According to the law, realistic survivability testing means testing for the vulnerability of the system in combat by firing munitions likely to be encountered in combat (or munitions with a capability similar to such munitions) at the system configured for combat, with the primary emphasis on testing vulnerability with respect to potential user casualties and taking into equal consideration the susceptibility to attack and combat performance of the system. (The DoD term for such testing is “full-up, system-level testing.”) The law states that this testing shall be carried out sufficiently early in the development phase of the system to allow any demonstrated design deficiency to be corrected in the design before proceeding beyond LRIP.

Although modified slightly since its passage, the Live Fire Test Law has proven to be both enduring and flexible, permitting test realism to be balanced against cost and practicality. Most importantly, the law has had a significant positive impact on the development of ACS as a design discipline because it has ensured that program managers are giving a sizable amount of motivation, attention, and resources to design a survivable aircraft because they know it will be tested.

1985 – Publication of the First ACS Textbook

As the NPS ACS course notes grew in size and improved in content, the decision was made to publish a formalized textbook on the subject.  This text, titled The Fundamentals of Aircraft Combat Survivability Analysis and Design, published by the American Institute of Aeronautics and Astronautics (AIAA) in 1985, was the first book to cover all aspects of ACS as a design discipline. From the Preface [16]:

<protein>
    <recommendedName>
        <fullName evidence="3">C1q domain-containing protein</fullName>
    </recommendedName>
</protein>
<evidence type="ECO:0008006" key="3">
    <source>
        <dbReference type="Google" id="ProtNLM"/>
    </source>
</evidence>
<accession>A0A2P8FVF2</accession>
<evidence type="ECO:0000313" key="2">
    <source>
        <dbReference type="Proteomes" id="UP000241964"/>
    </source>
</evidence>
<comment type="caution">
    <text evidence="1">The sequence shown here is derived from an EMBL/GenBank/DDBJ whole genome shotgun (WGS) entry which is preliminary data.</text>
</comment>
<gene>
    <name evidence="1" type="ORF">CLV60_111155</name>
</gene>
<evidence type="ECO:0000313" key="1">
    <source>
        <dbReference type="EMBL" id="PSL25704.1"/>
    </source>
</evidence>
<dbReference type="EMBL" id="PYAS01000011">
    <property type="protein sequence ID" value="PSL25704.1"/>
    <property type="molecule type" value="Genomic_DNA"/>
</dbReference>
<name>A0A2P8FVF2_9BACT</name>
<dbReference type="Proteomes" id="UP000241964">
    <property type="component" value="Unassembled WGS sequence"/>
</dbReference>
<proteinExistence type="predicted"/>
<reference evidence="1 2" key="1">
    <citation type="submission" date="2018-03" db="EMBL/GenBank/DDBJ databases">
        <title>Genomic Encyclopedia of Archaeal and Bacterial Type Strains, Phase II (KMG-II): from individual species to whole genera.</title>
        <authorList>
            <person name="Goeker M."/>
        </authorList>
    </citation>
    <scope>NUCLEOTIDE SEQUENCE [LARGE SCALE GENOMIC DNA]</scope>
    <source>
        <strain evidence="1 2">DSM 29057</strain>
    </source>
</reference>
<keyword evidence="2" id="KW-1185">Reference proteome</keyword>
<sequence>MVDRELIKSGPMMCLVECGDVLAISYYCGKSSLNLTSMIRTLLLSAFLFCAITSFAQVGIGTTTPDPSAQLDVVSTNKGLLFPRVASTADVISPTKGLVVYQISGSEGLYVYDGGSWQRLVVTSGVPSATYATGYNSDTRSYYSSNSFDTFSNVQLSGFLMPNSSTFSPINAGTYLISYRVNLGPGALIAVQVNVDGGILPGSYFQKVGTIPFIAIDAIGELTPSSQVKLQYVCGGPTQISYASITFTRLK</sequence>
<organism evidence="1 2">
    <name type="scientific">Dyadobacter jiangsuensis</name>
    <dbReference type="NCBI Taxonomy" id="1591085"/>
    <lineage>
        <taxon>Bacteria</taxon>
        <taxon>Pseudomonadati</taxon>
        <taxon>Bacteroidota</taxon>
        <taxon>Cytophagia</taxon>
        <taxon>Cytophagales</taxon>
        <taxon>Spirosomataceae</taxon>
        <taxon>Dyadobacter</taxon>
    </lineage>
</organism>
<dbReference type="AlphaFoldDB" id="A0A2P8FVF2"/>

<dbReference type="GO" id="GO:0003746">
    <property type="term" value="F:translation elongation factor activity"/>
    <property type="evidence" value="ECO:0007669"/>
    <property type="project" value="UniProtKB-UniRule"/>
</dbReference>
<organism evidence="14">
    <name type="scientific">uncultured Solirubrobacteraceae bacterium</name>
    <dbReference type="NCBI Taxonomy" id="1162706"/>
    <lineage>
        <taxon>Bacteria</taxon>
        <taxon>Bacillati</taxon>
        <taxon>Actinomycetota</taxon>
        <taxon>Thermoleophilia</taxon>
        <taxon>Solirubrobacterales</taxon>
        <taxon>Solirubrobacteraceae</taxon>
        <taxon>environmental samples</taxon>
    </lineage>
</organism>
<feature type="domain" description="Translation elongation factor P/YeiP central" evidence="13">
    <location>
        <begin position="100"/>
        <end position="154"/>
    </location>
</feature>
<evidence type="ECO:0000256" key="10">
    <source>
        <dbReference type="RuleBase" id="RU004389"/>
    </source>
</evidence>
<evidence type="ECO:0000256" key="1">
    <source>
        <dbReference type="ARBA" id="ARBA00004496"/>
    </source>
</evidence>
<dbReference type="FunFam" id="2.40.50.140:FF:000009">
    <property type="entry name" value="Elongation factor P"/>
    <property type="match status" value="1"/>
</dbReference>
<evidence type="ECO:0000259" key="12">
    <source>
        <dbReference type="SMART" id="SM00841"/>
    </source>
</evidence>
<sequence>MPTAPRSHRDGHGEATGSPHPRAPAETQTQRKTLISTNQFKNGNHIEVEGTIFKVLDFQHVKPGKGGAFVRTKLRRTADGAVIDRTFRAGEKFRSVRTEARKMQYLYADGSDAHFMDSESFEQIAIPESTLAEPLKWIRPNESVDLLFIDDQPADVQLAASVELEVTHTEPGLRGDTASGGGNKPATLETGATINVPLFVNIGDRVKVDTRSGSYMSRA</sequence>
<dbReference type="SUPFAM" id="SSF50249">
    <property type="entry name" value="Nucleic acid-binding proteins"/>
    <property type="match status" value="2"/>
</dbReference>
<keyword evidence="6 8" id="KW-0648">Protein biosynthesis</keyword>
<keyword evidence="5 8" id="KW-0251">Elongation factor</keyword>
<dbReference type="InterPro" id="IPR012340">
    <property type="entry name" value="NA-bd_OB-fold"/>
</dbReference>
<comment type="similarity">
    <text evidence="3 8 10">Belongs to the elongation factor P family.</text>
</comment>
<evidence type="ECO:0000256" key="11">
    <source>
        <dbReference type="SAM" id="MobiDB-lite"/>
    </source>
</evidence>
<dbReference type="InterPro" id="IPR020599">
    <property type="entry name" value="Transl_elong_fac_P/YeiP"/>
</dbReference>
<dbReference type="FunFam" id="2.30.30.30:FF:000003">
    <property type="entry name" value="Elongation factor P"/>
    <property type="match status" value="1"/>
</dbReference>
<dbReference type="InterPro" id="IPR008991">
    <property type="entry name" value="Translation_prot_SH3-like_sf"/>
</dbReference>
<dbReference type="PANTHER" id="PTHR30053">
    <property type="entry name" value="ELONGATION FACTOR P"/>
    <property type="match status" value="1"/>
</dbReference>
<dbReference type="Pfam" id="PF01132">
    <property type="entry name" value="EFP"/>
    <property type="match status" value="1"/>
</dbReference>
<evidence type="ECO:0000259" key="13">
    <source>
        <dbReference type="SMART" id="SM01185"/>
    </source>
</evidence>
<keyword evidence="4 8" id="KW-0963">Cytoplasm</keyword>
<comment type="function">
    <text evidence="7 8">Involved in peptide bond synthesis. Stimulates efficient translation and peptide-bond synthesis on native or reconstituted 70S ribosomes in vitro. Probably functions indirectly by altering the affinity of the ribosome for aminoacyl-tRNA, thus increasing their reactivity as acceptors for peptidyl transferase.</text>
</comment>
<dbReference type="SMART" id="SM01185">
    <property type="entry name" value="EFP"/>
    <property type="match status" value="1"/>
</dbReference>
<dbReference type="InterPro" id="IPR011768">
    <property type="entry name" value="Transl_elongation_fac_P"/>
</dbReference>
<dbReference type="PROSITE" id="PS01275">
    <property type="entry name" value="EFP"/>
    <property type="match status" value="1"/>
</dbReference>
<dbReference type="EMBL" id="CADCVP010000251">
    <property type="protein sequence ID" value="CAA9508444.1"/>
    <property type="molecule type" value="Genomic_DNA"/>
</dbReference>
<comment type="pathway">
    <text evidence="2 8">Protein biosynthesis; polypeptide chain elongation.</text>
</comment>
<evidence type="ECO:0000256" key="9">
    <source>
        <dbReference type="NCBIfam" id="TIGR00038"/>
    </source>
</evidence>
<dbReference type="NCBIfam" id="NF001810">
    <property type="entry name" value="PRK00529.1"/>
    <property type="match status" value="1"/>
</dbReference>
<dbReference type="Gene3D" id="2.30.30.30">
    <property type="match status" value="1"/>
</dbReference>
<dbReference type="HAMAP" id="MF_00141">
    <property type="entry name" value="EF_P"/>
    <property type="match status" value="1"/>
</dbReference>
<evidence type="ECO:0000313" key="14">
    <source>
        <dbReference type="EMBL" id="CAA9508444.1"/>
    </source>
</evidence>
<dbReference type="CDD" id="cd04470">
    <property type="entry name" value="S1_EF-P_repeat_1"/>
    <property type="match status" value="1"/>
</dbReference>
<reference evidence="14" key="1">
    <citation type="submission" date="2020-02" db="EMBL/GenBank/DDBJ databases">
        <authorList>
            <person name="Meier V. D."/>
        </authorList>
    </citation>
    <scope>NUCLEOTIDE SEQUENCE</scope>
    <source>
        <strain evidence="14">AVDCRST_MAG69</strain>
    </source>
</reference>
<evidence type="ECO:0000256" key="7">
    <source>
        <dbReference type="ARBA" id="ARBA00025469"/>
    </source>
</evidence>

The U.S. Eighth Air Force, operating over Germany in daylight and without fighter escort, suffered a 24% attrition rate in October 1943 in raids against the ball bearing factories in Schweinfurt. This heavy loss of aircraft led to the termination of the Air Force’s daytime unescorted, deep penetrations into Germany.

During the Korean War, U.S. Air Force B-29s suffered a 20% loss rate during a series of daylight missions, causing the Bomber Command to cancel the daylight raids and operate only at night.

The heavy losses of Israeli A-4 aircraft on the first day of the Yom Kippur War in 1973 resulted in cancellation of the close air support missions over the Golan Heights. When the ground situation absolutely required resumption of the close air missions, the tactics were changed so that the A-4s operated at the outer fringes of the battle zone and were not faced with the intense Syrian air defenses.

All of the above examples, both strategic and tactical, illustrate the overwhelming requirement for the consideration of survivability in the design and utilization of military aircraft. As a result of this requirement, a technology for enhancing survivability and a methodology for assessing survivability has evolved over the past 70 years. However, because the importance of survivability is sometimes either forgotten or neglected in the design and development of military aircraft during periods of peace, aircraft designers, program managers, and operators must be reminded that survivability considerations must be neither overlooked nor ignored. They need to be informed about the current technology for increasing survivability and about the methodology for assessing the payoffs and the penalties associated with survivability enhancement features. This text is devoted to that end.